Zender et al. (2002) “VP22-mediated intercellular transport of p53 in hepatoma cells in vitro and in vivo,” Cancer Gene Ther.; 9(6):489-496.
  Zheng et al. (1996) “Interleukin-10 inhibits tumor metastasis through an NK cell-dependent mechanism,” J Exp Med; 184:579-584.
  Wylie, Davic, C., et al.; (2001) “Carboxyalkylated Histidine Is a pH-Dependent Product of Pegylation with SC-PEG”, Pharmaceutical Research, 18(9):2-8.
  PeproTech, “Recombinant Human IL-10 (carrier-free)”, (2017) 7 pages.
  BioLegend, “Recombinant Human IL-10 (carrier-free)”, (2007) 3 pages.
  Anstee and Goldin, (2006) “Mouse models in non-alcoholic fatty liver disease and steatohepatitis research”, Int. J. Exp. Path., 87:1-16.
  Cosma, Meda, (2014) :The impact of cytokines and chemokines on non-alcoholic fatty liver disease (NAFLD), Biotechnology, Molecular Biology and Nanomedicine, 2(1):15-16.
  Gotoh, Koro, et al., (2017) “Role of spleen-derived IL-10 in prevention of systemic low-grade inflammation by obesity”, Endocrine Journal, 64(4):375-378.
  Gotoh, Koro, (2012) “Spleen-Derived Interleukin-10 Downregulates the Severity of High-Fat Diet-Induced Non-Alcoholic Fatty Pancreas Disease”, PLOS, 12 pages.
  Larter and Yeh, (2008) “Animal models of NASH: Getting both pathology and metabolic context right”, Journal of Gastroenterology and Hepatology, 23:1635-1648.
  Lauw, Fanny, et al., (2000) “Proinflammatory Effects of IL-10 During Human Endotoxemia”, J Immunol, 165:2783-2789.
  Millic, Sandra, et al., (2014) “Non-alcoholic fatty liver disease and obesity: Biochemical, metabolic and clinical presentations”, World J Gastroenterol, 20(28):9330-9337.
  Neyrinck, Audrey, et al., (2002) “Inhibition of Kupffer cell activity induces hepatic triglyceride synthesis in fasted rats, independent of lipopolysaccharide challenge”, Journal of Hepatology, 36:466-473.
  Rachmawati, Heni, et al., (2004) “Pharmacokinetic and Biodistribution Profile of Recombinant Human Interleukin-10 Following Intravenous Administration in Rats with Extensive Liver Fibrosis”, Pharmaceutical Research, 21(11):2072-2073.
  Wan, Jinghong, et al., (2014) “M2 Kupffer Cells Promote M1 Kupffer Cell Apoptosis: A Protective Mechanism Against Alcoholic and Nonalcoholic Fatty Liver Disease”, Hepatology, 59(1):131-142.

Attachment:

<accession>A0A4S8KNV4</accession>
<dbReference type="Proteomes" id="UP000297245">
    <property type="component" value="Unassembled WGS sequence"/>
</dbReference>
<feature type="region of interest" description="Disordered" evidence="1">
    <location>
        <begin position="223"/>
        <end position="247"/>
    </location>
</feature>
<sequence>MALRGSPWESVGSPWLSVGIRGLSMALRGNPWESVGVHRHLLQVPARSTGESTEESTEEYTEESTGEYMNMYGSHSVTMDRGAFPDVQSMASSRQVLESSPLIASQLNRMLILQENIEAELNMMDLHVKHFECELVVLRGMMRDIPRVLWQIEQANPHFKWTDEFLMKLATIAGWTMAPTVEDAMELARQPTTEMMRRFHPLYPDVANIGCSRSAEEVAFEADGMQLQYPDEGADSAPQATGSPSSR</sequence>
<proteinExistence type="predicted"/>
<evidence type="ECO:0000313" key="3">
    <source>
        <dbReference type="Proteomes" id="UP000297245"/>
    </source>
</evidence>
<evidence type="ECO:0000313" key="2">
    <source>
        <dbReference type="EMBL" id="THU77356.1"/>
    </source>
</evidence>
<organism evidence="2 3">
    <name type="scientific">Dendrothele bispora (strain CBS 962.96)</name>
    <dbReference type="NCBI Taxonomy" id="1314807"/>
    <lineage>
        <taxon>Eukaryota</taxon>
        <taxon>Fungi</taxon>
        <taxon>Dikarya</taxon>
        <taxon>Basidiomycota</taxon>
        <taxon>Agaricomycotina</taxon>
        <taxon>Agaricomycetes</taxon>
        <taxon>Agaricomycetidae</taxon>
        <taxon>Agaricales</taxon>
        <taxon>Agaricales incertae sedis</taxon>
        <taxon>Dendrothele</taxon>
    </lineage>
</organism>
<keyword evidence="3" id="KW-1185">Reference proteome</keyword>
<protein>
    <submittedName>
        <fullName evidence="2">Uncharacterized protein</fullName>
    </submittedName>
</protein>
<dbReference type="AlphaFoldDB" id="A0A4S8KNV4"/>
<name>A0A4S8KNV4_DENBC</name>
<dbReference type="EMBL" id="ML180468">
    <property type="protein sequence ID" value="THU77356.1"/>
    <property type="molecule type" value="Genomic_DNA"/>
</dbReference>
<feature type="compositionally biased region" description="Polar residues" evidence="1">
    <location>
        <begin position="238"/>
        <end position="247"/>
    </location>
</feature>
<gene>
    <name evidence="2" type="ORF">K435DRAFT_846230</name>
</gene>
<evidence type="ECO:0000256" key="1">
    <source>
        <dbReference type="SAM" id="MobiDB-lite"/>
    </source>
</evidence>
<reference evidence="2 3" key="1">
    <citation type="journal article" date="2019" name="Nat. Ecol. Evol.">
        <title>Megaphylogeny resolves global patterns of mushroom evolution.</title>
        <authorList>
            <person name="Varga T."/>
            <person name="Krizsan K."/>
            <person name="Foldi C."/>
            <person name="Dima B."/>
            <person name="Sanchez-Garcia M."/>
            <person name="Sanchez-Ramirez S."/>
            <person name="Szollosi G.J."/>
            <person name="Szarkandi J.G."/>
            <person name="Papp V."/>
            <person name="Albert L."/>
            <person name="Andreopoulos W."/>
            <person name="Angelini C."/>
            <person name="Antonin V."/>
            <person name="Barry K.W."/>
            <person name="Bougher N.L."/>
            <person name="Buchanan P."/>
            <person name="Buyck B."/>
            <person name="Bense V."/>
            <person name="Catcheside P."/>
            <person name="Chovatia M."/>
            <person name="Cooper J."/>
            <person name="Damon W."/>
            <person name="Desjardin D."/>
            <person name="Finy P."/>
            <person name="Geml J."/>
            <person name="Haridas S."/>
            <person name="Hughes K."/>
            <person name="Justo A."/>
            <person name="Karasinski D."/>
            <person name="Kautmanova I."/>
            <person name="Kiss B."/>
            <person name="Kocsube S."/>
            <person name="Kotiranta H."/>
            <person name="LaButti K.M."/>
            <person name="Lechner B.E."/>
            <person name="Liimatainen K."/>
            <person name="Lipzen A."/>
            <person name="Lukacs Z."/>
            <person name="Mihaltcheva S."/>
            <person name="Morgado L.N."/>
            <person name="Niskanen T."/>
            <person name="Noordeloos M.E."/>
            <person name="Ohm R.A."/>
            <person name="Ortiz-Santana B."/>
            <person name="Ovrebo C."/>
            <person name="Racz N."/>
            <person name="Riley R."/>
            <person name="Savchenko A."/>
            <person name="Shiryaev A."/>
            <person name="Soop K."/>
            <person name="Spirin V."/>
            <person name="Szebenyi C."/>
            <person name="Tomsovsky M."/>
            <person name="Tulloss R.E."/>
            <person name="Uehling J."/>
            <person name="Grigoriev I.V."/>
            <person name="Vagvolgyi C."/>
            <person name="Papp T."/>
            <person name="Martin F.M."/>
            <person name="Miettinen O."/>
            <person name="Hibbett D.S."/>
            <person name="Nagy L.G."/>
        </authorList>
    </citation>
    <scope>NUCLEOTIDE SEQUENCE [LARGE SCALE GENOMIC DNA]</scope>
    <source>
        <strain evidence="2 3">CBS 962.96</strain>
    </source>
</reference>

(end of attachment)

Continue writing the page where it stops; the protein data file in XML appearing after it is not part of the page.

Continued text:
Liang, et al., (2014) “Establishment of a General NAFLD Scoring System for Rodent Models and Comparison to Human Liver Pathology”, PLOSone, 17 pages.
  Spoto, et al., (2013) “Spleen IL-10, A Key Player in Obesity-Driven Renal Risk”, Nephrol Dial Transplant, 28:1061-1064.
  Liedtke, et al., (2013) “Experimental liver fibrosis research: update on animal models, legal issues and translational aspects”, Fibrogenesis Tissue Repair, 6(19):1-25.
  Paulsen and Reichelt, (1992) “Mouse liver regeneration after carbon tetrachloride injury as test system for hepatic growth regulators” Virchows Archiv B Cell Pathol, 62:173-177.
  Bieghs, et al., (2012) “LDL Receptor Knock-Out Mice Are a Physiological Model Particularly Vulnerable to Study the Onset of Inflammation in Non-Alcoholic Fatty Liver Disease”, PLoS One, 7(1):1-11.
  Scotton and Chambers, (2010) “Bleomycin revisited: towards a more representative model of IPF?”, Am J Physiol Lung Cell Mol Physiol, 299:L439-L441.
  Abbasi, Amanullah, et al., (2012) “Serum Cholesterol: Could it be a Sixth Parameter of Child-Pugh Scoring System in Cirrhotics Due to Viral Hepatitis?”, Journal of the College of Physicians and Surgeons Pakistan, 22(8):484-487.
  Nelson, David R., (2003) “Long-Term Interleukin 10 Therapy in Chronic Hepatitis C Patients Has a Proviral and Anti-Inflammatory Effect”, Hepatology, 38(4):859-868.
  Woodhouse, Stephen D., et al., (2010) “Transcriptome Sequencing, Microarray, and Proteomic Analyses Reveal Cellular and Metabolic Impact of Hepatitis C Virus Infection InVitro”, Hepatology, 52(2):443-453.
  Mattos, Adriana, et al., (2012) “PEGylation of interleukin-10 improves the pharmacokinetic profile and enhances the antifibrotic effectivity in CCI4-induced fibrogenesis in mice”, Journal of Controlled Release, 162:84-91.
  Virkkunen, M., (1979) “Serum Cholesterol in Antisocial Personality”, Neuropsychobiology, 5:27-30.
  Pjrek, Edda, et al., (2007) “Serum lipid levels in seasonal affective disorder”, Eur Arch Psychiatry Clin Neurosci, 257:197-202.
  Gabriel, A., (2007) “Changes in plasma cholesterol in mood disorder patients: Does treatment make a difference?”, Journal of Affective Disorders, 99:273-278.
  Papadopoulou, Athanassia, et al., (2013) “Plasma total cholesterol in psychiatric patients after a suicide attempt and in follow-up”, Journal of Affective Disorders, 148:440-443.
  NCT01025297, (2012) ““Dose Escalation Study of Interleukin7(IL7) and Bitherapy in HCV Genotype 1 or 4 Patients Resistant to Bitherapy Alone (Eclipse 2)””, Clinical Trials, 6 pages.
  Fry and Mackall (2005) ““The Many Faces of IL-7: From Lymphopoiesis toPeripheral T Cell Maintenance””, the Journal of Immunology, 174:6571-6576.
  Alpdogan, et al., (2005) “IL-7 and IL-15: therapeutic cytokines for immunodeficiency”, Cell, 26(1):56-64.
  Stoklasek, et al., (2006) “Combined IL-15/IL-15Rα Immunotherapy Maximizes IL-15 Activity In Vivo”, J Immunol, 177(9):6072-6080.
  Storek, et al., (2003) ““Interleukin-7 improves CD4 T-cell reconstitution after autologous CD34 celltransplantation in monkeys””, Blood, 101(10):4209-4218.
  Cindrić, et al., “Structural characterization of PEGylates rHuG-CSF and location of PEG attachment sites,” Journal of Pharmaceutical and Biomedical Analysis, vol. 44, pp. 388-395 (2007).